Hammer Toes

A hammer toe is a toe that is contracted at the proximal interphalangeal joint (middle joint in the toe), potentially leading to severe pressure and pain. Tightened ligaments and tendons cause the toe’s joints to curl downwards. Hammer toes may occur in any toe. There is often discomfort at the top part of the toe due to rubbing against the shoe.

There are two types – flexible and rigid. In a flexible hammer toe, the joint has the ability to move. This type of hammer toe can be straightened manually or with custom made orthotics. A rigid hammer toe does not have that same ability to move. Movement is very limited and can be extremely painful. This sometimes causes foot movement to become restricted leading to extra stress at the ball of the foot, and possibly causing pain and the development of corns and calluses on top of the toe or at the ball of the foot.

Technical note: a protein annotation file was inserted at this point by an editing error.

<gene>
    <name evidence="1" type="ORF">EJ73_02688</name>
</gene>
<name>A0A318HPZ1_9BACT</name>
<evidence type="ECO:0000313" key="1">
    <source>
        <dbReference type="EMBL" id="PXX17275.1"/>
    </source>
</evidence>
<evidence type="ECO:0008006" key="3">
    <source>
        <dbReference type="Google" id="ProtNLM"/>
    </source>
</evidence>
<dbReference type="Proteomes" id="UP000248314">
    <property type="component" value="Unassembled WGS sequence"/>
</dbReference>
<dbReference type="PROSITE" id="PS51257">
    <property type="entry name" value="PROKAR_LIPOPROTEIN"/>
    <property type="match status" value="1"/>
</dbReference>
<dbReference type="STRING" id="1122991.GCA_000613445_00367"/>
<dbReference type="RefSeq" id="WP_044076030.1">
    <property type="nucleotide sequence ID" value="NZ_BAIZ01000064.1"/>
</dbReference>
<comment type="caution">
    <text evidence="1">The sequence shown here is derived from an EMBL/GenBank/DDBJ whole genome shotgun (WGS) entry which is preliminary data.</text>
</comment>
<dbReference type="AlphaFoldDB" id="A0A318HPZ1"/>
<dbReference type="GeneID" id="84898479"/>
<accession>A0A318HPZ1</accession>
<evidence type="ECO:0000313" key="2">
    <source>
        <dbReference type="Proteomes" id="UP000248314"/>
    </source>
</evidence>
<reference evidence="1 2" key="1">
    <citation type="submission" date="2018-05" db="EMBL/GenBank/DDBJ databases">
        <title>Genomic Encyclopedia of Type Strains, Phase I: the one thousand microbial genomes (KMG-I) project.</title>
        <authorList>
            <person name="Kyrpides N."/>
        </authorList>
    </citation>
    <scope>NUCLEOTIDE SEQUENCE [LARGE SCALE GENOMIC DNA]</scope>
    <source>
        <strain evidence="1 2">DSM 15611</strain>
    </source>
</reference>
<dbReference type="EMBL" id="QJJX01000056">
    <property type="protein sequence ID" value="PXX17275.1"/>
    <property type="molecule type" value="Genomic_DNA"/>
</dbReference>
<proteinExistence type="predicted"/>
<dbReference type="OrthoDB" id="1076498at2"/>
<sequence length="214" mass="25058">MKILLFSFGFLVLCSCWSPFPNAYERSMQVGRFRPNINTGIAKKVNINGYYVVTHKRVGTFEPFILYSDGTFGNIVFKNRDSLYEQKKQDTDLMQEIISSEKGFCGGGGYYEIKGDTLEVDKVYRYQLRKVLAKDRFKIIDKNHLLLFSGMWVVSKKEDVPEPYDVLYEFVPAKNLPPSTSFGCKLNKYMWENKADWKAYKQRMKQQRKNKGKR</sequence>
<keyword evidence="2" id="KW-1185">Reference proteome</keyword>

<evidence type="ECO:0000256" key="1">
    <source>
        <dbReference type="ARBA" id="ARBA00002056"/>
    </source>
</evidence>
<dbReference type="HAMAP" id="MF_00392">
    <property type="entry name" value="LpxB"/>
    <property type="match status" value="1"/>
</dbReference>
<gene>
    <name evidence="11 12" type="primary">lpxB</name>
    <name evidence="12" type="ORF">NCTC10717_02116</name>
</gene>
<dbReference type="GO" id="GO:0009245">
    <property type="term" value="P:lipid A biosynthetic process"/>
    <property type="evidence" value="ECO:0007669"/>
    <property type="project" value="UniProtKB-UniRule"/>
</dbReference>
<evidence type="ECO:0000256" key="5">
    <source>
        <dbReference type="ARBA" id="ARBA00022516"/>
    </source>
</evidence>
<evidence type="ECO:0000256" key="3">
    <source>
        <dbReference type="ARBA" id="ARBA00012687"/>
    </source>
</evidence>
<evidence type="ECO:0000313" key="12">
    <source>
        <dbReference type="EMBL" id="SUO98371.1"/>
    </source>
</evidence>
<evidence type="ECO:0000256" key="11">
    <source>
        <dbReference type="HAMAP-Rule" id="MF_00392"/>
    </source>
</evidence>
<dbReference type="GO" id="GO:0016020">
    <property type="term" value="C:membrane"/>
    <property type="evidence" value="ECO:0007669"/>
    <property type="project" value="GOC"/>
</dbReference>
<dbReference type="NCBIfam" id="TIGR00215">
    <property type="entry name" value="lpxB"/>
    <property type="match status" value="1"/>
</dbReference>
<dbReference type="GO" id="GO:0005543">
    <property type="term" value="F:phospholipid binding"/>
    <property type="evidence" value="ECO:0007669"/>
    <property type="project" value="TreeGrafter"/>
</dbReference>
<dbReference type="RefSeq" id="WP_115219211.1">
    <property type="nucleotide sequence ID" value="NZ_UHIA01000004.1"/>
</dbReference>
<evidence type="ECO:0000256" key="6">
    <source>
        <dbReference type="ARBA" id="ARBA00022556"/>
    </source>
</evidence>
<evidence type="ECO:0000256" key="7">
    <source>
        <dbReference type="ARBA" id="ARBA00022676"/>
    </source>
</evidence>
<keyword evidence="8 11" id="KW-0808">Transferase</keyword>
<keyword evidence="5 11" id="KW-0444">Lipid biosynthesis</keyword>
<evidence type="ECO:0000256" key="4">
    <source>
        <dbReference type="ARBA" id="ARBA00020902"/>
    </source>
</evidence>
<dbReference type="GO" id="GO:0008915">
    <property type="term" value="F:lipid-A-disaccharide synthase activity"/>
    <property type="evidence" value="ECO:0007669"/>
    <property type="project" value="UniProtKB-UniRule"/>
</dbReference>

Several factors are known to increase the risk of developing hammer toes. Some people are just structurally prone to develop hammer toes (hereditary), tight footwear is an important factor in the cause of hammer toes as well as providing the pressure that causes the symptoms. Weaker small muscles in the foot may also play a role. Hammer toes result from a muscle imbalance which causes the ligaments and tendons to become unnaturally tight. This results in the joint curling downward or upward. Arthritis can also lead to many different forefoot deformities, including hammer toes.

Surgery to correct for a hammertoe may be performed as a day procedure. There are several types of procedures that can be used depending on the foot structure and the flexibility of the deformity .